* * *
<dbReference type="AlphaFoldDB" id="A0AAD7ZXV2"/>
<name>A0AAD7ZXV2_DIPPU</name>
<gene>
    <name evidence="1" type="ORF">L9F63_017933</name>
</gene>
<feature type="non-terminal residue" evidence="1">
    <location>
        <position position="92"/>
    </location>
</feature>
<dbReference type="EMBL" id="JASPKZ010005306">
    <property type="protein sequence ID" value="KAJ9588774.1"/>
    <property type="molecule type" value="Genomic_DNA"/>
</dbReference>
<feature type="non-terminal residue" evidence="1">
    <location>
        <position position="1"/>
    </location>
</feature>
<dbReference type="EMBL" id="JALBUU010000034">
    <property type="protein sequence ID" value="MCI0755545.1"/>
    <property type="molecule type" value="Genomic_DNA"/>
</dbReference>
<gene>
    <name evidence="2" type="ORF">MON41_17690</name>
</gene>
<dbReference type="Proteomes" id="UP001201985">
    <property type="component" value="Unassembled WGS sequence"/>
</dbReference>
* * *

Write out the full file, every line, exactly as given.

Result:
<dbReference type="AlphaFoldDB" id="A0AAD7ZXV2"/>
<name>A0AAD7ZXV2_DIPPU</name>
<gene>
    <name evidence="1" type="ORF">L9F63_017933</name>
</gene>
<feature type="non-terminal residue" evidence="1">
    <location>
        <position position="92"/>
    </location>
</feature>
<dbReference type="EMBL" id="JASPKZ010005306">
    <property type="protein sequence ID" value="KAJ9588774.1"/>
    <property type="molecule type" value="Genomic_DNA"/>
</dbReference>
<feature type="non-terminal residue" evidence="1">
    <location>
        <position position="1"/>
    </location>
</feature>
<dbReference type="EMBL" id="JALBUU010000034">
    <property type="protein sequence ID" value="MCI0755545.1"/>
    <property type="molecule type" value="Genomic_DNA"/>
</dbReference>
<gene>
    <name evidence="2" type="ORF">MON41_17690</name>
</gene>
<dbReference type="Proteomes" id="UP001201985">
    <property type="component" value="Unassembled WGS sequence"/>
</dbReference>